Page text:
It is sad to note that in relying so heavily on Greek (or outer) sources to corroborate the existence of the first Cause (itself non-caused) as revealed in the biblical narrative one only serves to prove that the text cannot stand on its own. In this case success breeds failure for if the Bible needs to be proven or demonstrated, then it is an incomplete work which can also be disproved by logical thought.

A. Maimonides and Kabbalists
Two schools of thought seem to prevail with regard to the nature of Maimonidean teachings. One school sees his work as exoteric while the other considers it to be esoteric. Shlomo Pines argues along the exoteric lines namely that Maimonides wrote "for the benefit of all the Jews who wish to have knowledge of the Mosaic laws. Maimonides evinces no desire to restrict the readership of these works to persons having special philosophical qualifications to intellectual perplexities."[4] The other reason Pines sets forth is that Maimonides' style is user-friendly and that the clarity of the ideas exposed in his writings are plain and simple thus easy to access. Pines nevertheless admits that Maimonides tried to limit the scope of his readers to those possessing philosophical knowledge and presented his work in an esoteric light.

It is beyond the scope of this essay to try and settle this matter. The point we are trying to make however is that Maimonides' approach is in many ways similar to that of the Kabbalists. The content may be different but the packaging and marketing is the same. By presenting their writings as being targeted for a select audience, both Maimonides and the Kabbalists succeed in attracting readers who want to belong to such a special group of readers or students. Both Kabbalists and the Rambam propose to decode or demystify difficult passages of scripture such as Maase Bereshit (Beginning) and Maase Merkabah (Chariot) and while they end up with different conclusions the mere fact that they claim to have an authoritative interpretation on a topic that seems to have been avoided by traditional teaching is enough to warrant further inquiry into their particular insight.

Another important aspect with regard to Maimonides and Kabbalists is the influence of Maimonidean thought on the latter. We have gathered from most of our readings that Maimonides' intent was to counter the rise of superstitious or mystical trends in Judaism with his reasonable arguments and that to him logic and mystical ecstasy seemed incompatible, although he did allow some room for prophetic mystery. However, according to Moshe Idel, Maimonides rather succeeded only in encouraging Kabbalists to further structure their own world-view.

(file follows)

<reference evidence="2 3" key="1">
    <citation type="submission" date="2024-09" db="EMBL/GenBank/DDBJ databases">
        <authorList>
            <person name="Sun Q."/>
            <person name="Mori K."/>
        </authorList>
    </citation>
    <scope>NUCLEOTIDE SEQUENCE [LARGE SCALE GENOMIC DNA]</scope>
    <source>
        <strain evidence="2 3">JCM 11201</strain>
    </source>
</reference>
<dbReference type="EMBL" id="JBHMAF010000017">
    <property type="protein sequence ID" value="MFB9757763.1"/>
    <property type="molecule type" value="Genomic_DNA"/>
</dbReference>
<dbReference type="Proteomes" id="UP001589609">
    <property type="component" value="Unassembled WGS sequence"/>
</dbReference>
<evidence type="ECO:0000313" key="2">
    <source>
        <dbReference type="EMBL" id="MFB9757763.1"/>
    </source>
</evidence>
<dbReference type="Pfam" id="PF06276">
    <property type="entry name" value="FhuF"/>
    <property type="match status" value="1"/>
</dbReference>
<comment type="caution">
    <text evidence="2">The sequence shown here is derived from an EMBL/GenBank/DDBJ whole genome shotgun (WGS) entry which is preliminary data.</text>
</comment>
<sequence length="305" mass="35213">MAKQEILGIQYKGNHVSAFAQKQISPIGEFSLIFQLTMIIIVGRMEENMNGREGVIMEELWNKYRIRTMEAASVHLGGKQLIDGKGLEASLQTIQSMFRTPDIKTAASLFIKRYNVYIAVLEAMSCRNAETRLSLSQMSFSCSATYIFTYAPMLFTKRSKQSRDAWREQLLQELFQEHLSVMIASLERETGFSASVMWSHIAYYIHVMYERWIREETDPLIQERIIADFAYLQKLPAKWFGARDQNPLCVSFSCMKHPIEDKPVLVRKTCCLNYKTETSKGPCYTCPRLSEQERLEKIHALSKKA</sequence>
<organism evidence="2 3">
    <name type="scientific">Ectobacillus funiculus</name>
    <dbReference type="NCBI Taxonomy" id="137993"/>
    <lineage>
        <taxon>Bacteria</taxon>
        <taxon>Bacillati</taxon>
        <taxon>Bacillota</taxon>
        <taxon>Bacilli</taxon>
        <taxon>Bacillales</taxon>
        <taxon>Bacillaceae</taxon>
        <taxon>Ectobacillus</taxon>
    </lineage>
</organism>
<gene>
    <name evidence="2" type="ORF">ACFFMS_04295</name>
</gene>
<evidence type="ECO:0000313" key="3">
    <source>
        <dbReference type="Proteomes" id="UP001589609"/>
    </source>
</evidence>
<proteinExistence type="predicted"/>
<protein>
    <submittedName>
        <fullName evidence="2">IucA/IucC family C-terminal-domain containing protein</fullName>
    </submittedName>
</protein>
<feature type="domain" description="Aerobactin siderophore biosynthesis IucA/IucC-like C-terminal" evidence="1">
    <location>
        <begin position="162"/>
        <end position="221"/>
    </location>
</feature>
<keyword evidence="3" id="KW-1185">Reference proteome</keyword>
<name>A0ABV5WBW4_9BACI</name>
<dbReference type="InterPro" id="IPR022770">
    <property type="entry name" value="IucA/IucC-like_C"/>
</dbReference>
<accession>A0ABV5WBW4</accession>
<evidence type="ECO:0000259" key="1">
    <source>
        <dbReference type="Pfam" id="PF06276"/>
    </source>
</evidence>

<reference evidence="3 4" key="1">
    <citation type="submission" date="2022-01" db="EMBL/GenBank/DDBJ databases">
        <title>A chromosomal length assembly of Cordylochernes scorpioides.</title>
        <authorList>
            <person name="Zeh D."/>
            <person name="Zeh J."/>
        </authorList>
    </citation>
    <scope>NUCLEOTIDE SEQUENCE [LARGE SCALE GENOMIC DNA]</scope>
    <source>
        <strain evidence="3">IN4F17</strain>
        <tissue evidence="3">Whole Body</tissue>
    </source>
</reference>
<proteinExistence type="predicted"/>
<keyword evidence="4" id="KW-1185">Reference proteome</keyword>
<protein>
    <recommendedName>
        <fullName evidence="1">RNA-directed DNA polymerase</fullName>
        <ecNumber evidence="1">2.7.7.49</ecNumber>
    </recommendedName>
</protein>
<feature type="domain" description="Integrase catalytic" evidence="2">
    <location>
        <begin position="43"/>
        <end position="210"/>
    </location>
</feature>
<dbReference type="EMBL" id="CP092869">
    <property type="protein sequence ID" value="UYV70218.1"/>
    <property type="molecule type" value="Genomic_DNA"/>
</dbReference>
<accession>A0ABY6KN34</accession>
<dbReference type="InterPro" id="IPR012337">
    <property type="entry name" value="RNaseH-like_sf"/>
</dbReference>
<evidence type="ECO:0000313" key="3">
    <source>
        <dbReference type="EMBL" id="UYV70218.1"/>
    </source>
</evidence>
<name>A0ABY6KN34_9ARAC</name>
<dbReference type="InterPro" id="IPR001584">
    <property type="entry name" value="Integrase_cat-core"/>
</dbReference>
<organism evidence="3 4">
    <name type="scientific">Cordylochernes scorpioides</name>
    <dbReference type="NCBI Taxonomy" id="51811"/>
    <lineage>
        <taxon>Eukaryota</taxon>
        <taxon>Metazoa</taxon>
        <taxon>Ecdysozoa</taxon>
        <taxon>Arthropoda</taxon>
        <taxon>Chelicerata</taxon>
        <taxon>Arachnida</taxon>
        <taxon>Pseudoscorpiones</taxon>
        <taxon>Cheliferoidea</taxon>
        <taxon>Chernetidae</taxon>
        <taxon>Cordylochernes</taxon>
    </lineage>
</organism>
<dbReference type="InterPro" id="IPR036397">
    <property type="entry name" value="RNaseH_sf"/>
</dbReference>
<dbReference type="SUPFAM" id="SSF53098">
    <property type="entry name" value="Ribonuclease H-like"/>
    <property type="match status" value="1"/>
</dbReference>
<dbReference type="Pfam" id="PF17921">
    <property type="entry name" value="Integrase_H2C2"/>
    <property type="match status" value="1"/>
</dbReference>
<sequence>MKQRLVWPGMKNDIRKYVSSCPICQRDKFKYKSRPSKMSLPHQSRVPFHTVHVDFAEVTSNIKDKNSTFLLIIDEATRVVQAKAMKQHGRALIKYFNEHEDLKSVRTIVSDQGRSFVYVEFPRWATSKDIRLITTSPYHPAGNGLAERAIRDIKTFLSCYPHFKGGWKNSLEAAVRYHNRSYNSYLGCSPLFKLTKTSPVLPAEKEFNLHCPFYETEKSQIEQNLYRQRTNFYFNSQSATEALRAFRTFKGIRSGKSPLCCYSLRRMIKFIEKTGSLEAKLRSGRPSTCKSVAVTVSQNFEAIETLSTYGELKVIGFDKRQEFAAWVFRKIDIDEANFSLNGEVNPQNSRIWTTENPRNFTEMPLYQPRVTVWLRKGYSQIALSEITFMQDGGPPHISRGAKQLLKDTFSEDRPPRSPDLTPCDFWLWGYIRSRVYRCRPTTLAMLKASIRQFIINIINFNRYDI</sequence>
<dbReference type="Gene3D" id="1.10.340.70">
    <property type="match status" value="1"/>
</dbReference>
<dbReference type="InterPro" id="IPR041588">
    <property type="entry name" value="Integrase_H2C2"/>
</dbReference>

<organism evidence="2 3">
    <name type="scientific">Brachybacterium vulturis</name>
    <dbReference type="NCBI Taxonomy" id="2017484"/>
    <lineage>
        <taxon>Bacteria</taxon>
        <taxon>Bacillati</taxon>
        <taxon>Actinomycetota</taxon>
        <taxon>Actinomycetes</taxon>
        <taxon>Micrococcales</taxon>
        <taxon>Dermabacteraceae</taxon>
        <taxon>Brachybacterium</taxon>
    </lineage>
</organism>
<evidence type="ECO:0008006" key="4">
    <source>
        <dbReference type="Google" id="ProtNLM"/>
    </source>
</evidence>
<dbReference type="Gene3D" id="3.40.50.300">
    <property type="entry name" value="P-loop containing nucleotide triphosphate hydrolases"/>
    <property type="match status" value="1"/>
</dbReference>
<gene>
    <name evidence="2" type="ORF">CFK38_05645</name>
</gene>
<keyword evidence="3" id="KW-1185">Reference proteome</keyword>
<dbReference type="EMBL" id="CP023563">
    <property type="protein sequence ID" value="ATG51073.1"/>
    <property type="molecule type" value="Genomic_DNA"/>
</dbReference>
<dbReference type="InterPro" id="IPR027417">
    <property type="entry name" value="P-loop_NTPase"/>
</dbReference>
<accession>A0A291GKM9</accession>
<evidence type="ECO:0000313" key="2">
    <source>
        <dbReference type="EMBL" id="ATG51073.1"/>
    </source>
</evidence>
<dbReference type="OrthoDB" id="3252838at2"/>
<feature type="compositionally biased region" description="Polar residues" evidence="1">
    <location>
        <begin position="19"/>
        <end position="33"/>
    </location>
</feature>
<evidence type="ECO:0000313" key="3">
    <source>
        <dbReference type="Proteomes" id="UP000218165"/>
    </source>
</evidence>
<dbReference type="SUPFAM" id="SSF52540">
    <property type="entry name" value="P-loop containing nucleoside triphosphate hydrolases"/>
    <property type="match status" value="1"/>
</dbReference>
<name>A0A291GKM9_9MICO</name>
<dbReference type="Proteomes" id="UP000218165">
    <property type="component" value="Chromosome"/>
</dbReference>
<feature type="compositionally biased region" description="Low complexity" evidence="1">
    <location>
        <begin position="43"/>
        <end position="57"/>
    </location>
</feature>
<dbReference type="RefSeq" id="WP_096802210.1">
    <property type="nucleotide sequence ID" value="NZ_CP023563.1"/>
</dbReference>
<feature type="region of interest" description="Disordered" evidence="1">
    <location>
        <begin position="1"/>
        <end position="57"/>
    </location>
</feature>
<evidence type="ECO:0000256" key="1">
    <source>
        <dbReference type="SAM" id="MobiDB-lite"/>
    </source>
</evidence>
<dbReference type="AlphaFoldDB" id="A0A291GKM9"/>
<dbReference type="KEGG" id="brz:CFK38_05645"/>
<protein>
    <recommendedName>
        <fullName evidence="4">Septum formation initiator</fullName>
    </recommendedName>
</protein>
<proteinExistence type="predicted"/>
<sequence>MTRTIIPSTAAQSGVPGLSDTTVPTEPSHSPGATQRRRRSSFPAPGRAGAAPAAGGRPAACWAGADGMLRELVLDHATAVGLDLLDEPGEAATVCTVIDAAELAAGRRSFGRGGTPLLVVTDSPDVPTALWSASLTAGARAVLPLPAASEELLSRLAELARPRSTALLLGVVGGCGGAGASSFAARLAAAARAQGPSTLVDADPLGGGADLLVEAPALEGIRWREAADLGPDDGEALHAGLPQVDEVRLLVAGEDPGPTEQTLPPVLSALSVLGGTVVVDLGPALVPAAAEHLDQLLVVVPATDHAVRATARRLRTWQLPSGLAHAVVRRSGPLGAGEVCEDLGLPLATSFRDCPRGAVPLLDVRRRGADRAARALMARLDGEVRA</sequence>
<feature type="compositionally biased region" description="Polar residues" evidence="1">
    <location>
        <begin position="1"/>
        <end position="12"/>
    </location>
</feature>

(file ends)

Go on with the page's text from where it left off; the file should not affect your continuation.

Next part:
It seems then, that Maimonidean thought provoked reactions from Cabalistic circles, to the extent that Abulafiah treated the "Guide" as an esoteric teaching containing "wondrous profoundness, together with secrets".[6]

Not only in Medieval times did Kabbalists try to enlist Maimonidean authority in their camp, but some modern scholars now go as far as saying that Kabbalists had more of a philosophical approach than did Maimonides. Thus Henri Atlan in his paper entitled "Mystique et rationalité autour de Maimonide" endeavours to demonstrate that rationalism is more evident in the Cabalistic system than in the Maimonidean one by comparing Nahmanides' argument for the non-corporeality of God against that of Maimonides.[7]

In concluding this section we see that rather than being enemies, Maimonides and Kabbalists are partners in a dialogue which serves to establish the main currents from which will arise new paths in the evolution of Judaism into a normative religion.

B. What Christians could have learned from Maimonides
As we have mentioned before in our introduction, the striking similarity between Maimonides' letter to Yemen and the Pauline epistle is remarkable. It is surprising that this matter seems to have gone unnoticed by most scholars of Maimonides. Actually the more we learn about Maimonides, the more we find that he had much in common with the apostle Paul. Although separated by many centuries, both men were learned in the science of their day and in halakhic teachings, both were respected in their own community and amongst the Gentiles, but most important of all both were familiar with the wisdom of the Greeks.